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I have a standard EF model with data annotations. I have two columns. The first is an ID while the other is a boolean. In the database both are non nullable. They are both flagged however with the "Hidden" attribute. This all works great for the UI until I go to post the form back to the server.

The model fails to validate. I tried Steven Sanderson's suggestion to create an action filter however it failes to remove the values I do not return to the server for validation. I ended up reverting to the following which I think is quite ugly:

    ModelState["LocationId"].Errors.Clear(); -- Really ugly!
    ModelState["IsEnabled"].Errors.Clear(); -- Seems really trashy to do it this way
    if (ModelState.IsValid)
        location.IsEnabled = true; -- This will eventually move to my model definition

        return RedirectToAction("Index");
    return View();
catch (DataException ex)
    ModelState.AddModelError("dataError", ex);
    return View();

Does anyone have any other suggestions or ideas on how to clean this up or create a better solution?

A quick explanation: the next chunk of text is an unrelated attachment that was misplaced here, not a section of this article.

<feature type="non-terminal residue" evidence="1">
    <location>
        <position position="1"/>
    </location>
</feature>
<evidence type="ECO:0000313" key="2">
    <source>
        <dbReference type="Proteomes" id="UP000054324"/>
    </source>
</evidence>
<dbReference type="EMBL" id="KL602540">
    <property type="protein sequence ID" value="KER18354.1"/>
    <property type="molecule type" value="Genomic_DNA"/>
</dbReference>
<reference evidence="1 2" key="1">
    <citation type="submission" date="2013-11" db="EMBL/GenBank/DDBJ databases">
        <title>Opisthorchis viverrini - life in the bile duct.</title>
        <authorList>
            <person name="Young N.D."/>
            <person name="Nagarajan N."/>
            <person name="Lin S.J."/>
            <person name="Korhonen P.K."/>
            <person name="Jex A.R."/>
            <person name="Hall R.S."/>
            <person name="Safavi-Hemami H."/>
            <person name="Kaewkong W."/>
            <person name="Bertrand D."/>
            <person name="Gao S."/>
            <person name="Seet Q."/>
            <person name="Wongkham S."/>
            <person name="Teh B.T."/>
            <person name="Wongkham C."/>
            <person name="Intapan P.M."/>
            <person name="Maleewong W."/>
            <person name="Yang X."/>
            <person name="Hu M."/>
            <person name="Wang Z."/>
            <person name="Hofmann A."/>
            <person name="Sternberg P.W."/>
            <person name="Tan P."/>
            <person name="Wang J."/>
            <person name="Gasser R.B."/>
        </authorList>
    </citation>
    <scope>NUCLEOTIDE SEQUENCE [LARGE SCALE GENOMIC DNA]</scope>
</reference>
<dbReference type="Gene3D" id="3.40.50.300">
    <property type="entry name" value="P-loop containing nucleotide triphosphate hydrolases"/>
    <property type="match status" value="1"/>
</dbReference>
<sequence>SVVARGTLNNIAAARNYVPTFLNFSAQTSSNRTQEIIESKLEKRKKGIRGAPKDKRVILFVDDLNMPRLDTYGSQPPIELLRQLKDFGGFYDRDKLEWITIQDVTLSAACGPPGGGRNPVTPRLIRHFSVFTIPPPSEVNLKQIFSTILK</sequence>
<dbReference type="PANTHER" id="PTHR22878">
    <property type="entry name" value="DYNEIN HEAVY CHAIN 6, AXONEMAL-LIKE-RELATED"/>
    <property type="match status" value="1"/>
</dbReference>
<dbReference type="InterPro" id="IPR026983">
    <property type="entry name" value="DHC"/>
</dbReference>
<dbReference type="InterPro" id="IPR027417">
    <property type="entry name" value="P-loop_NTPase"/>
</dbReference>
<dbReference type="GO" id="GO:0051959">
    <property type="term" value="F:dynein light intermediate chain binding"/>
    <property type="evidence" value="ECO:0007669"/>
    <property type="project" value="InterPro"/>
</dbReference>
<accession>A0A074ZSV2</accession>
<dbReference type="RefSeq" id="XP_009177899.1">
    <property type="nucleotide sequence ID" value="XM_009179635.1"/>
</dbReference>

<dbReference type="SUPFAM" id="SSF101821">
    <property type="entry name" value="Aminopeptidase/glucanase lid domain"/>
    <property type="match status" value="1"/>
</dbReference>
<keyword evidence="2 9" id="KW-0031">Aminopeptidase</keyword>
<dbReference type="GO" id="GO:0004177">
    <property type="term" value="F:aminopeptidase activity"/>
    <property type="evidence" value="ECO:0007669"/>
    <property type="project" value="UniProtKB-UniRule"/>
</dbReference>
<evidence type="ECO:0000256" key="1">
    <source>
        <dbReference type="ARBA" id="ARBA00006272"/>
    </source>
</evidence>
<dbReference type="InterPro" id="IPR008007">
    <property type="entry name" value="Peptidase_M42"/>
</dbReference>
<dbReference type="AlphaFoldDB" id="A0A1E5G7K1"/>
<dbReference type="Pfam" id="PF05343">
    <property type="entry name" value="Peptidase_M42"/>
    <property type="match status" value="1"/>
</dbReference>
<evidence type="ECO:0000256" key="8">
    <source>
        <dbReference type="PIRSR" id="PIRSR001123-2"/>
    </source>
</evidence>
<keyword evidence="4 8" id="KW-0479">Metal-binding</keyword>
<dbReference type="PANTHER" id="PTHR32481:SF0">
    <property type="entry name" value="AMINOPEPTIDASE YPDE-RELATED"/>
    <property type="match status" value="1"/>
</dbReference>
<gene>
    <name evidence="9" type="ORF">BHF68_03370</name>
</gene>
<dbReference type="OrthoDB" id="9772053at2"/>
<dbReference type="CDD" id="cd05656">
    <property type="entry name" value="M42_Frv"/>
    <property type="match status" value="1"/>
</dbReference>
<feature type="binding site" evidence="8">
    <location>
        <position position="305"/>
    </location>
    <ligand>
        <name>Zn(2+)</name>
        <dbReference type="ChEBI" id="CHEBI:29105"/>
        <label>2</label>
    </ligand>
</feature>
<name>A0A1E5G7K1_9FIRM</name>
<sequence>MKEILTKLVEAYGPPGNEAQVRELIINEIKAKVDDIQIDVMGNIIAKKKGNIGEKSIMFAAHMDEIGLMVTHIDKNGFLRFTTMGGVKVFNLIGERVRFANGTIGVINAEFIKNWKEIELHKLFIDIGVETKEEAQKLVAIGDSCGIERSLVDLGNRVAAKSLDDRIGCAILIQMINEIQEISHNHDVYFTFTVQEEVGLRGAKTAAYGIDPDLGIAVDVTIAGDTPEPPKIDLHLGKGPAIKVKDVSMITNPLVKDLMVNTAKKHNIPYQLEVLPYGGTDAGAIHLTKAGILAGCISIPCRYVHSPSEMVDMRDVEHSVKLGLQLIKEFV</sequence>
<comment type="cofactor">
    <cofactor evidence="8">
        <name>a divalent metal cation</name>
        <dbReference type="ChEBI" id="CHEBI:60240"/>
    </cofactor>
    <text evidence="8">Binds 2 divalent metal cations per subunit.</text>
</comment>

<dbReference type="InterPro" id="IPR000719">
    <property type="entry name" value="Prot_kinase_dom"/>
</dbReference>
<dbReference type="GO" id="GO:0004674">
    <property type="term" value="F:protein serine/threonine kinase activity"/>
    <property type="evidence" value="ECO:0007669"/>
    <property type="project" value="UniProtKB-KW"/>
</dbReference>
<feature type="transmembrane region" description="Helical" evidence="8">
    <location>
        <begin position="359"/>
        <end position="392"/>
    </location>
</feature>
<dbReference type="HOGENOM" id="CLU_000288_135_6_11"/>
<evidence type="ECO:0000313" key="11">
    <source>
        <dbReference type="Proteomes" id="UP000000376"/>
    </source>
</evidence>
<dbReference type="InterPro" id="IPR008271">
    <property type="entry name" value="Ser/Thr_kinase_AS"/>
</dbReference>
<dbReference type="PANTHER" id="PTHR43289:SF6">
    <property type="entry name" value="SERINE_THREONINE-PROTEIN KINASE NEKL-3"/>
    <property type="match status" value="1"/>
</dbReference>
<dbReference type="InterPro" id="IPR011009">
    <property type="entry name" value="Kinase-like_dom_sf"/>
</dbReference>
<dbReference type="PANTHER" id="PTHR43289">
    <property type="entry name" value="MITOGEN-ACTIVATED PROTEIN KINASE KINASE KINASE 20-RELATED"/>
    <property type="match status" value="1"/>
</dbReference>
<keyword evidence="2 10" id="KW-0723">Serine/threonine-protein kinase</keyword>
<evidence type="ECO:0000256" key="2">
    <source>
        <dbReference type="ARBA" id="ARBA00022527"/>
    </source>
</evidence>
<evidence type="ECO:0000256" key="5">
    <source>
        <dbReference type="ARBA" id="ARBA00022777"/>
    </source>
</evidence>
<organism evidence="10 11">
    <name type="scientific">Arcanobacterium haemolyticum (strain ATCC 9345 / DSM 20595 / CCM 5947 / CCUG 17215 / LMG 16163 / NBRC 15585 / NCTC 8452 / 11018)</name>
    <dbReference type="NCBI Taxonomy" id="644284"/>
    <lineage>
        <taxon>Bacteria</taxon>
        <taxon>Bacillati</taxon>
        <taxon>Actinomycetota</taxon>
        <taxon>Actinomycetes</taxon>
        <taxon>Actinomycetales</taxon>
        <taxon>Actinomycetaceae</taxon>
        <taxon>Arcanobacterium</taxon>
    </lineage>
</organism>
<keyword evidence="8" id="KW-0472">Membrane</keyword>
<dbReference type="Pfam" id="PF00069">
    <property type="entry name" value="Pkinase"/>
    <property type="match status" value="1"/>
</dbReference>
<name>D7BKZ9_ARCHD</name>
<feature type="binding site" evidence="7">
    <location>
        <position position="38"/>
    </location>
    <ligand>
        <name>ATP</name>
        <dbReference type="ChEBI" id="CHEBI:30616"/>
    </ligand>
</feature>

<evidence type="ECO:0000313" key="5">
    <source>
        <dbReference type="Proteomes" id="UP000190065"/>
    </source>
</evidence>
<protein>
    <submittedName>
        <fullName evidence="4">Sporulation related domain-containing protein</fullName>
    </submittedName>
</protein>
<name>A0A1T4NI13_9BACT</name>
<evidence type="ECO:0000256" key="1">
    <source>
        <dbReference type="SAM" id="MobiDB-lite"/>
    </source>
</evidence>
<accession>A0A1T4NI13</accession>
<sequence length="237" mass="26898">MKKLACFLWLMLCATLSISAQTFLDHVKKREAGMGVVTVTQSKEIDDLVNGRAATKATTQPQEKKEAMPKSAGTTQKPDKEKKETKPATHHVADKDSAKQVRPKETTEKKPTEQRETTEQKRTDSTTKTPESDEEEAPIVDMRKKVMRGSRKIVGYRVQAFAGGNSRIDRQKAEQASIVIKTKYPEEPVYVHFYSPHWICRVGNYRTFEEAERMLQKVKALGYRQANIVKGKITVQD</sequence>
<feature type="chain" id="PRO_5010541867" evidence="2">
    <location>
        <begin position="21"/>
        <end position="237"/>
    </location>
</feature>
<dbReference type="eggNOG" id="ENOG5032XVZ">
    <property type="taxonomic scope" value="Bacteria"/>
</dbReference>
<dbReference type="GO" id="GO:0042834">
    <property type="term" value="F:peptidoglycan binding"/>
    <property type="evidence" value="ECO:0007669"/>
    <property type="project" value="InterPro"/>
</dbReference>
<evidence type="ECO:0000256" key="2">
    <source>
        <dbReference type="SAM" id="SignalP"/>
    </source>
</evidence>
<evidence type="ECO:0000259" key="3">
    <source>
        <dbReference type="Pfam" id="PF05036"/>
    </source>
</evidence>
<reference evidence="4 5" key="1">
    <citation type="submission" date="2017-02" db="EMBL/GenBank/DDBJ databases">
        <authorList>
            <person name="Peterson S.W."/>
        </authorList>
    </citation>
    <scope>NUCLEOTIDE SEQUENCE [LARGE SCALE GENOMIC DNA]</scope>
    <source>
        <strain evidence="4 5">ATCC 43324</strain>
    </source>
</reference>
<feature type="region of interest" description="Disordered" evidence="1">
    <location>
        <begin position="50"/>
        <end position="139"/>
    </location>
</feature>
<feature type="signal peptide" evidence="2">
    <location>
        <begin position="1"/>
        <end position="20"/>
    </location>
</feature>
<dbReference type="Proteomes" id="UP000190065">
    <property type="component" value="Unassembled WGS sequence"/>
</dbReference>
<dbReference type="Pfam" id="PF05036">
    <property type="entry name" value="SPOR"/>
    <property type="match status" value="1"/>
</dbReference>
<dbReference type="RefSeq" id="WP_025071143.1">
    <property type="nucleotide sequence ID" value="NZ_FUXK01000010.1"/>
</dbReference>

share|improve this question
Do you have LocationId and IsEnabled as hidden inputs in your view? If so, are they populated there with proper values? If so, are they inside of the form? – Dmitry Jul 11 '12 at 4:55
Any reason for not using view models? – Darin Dimitrov Jul 11 '12 at 5:34
I want to avoid ViewModels where possible, just too much work as compared to defining really simply rules that apply to my Model and View. It's a lot easier to define one Model and specify the three lines like I did rather than create a whole new class. – Brent Pabst Jul 11 '12 at 12:52
up vote 1 down vote accepted

You could use a viewmodel and map the data you want to show/have the user input from your entity to your viewmodel. On post you would then validate the input data on the viewmodel, map it back to the entity and save it to your database.

Another way would be to remove the [Required] data annotations from your ID and boolean attributes, this way ModelState.IsValid should not return false

share|improve this answer
The ID field is automatically set as the Primary Key and is therefore "required" by convention. I can handle the proper logic for the IsEnabled property as part of my repository pattern I was simply trying to avoid the work of creating a new viewModel and sucking that into another object. – Brent Pabst Jul 11 '12 at 12:38
I ended up using a ViewModel for simplicity sake. It would have been nice to not have to do this. – Brent Pabst Aug 7 '12 at 16:22

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